A few months ago, I suggested that email was missing an important ingredient. Email messages include a setting to indicate the urgency, but nothing to indicate the kind of email it is.
Does it contain an action item? Does it relate to an upcoming meeting? Is it something you really need to know? Or can it be read at your convenience (or not at all)?
I developed a series of four-letter tags for subject lines (like URGT for “Urgent”) that were unlikely to appear in any email written in English—so they could safely be used for filtering.
Today, it hit me. Why go to that much trouble? Why not use hashtags?
So I sent my first email with a hashtag in the subject line:
#ACTION: Your brief bio needed to promote June 27 information overload teleconference
Now none of the well-known authors to whom I sent this are filtering for #ACTION. Probably no one is. Yet.
But you’re also not likely to see “I am asking you to take #action now” in a typical email message. So filters set for hashtags aren’t likely to be fooled by something else.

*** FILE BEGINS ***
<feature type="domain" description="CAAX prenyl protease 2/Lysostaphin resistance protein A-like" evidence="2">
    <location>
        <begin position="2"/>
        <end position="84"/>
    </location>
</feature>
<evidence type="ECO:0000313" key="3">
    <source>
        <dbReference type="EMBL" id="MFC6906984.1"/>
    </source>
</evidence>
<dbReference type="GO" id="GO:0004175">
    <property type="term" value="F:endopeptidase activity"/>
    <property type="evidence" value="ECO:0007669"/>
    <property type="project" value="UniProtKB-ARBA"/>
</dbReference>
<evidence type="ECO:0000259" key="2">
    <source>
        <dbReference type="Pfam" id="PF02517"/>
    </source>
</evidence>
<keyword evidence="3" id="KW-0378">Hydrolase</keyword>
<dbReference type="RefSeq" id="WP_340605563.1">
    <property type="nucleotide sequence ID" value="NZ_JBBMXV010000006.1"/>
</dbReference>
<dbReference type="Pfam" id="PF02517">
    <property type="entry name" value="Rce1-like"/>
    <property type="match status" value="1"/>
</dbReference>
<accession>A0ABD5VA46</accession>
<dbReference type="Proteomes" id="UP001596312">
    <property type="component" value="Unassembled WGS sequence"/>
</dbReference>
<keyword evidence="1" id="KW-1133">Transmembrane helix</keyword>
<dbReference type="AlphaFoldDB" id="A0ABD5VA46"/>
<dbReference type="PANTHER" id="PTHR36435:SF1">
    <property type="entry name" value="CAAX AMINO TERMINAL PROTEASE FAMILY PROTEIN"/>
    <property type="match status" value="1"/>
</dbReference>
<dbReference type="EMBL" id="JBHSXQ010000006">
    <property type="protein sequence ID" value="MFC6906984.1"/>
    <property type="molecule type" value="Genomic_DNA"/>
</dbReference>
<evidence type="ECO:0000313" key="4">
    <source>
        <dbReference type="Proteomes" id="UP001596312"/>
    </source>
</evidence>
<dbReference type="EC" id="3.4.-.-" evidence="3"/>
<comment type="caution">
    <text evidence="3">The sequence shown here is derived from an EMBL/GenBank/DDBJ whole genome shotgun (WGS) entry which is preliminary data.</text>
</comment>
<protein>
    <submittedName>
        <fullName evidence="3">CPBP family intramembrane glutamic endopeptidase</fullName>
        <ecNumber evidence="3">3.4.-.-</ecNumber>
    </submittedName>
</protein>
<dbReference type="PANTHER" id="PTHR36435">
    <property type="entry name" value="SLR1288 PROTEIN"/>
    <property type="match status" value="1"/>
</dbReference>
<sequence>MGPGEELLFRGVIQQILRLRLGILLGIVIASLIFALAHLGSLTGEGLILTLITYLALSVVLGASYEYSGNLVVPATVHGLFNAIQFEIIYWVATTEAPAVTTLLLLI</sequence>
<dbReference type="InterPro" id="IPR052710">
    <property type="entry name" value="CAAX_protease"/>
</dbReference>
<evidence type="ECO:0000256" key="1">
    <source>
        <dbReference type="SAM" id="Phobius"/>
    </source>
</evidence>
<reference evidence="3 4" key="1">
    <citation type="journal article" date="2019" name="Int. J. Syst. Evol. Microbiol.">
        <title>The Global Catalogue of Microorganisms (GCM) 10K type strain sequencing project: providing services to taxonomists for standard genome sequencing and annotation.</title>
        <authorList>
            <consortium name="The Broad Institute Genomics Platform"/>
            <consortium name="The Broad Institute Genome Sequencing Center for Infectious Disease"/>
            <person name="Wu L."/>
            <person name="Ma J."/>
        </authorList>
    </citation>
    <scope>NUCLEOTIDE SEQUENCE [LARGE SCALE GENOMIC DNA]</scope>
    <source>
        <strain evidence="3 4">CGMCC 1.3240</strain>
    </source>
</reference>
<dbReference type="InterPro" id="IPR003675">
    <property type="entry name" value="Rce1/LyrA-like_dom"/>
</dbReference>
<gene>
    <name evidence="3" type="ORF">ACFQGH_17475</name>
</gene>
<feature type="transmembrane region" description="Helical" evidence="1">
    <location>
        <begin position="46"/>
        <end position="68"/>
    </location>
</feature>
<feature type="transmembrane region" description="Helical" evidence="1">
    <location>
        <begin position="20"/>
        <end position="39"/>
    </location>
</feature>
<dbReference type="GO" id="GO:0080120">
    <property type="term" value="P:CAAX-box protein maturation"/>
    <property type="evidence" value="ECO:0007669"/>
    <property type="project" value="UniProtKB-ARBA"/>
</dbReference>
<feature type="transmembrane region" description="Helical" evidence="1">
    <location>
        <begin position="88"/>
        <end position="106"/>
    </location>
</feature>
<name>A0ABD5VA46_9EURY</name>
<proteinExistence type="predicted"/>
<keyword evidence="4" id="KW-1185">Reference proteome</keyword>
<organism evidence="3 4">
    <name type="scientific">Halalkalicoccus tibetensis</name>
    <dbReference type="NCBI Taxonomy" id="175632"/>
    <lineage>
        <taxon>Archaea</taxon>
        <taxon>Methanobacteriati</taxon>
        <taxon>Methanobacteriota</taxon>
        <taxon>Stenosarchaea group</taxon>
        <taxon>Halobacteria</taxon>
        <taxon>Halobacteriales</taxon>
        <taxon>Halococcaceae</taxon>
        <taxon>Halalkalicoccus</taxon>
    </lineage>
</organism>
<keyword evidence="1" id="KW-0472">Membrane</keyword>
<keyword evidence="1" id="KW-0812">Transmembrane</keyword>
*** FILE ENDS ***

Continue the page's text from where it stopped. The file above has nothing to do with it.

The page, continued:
The big advantage of hashtags—as opposed to a system that an organization might have to “sell” to its employees—is that they consist of real words. Many people have extensive experience with hashtags. There’s no learning curve. And no change-management effort. It should be a lot easier to get a group to agree on a set of hashtags than to convince them to adopt URGT instead of #URGENT.
What was I thinking?
The one non-trivial hurdle is this: The hashtags will work only for the group that decides to embrace them. Although if the group is a 50,000-person corporation, the benefits would be significant.
But to really put a dent in information overload, email hashtags would need to be adopted by nearly everyone.
Is anyone saying that can’t happen?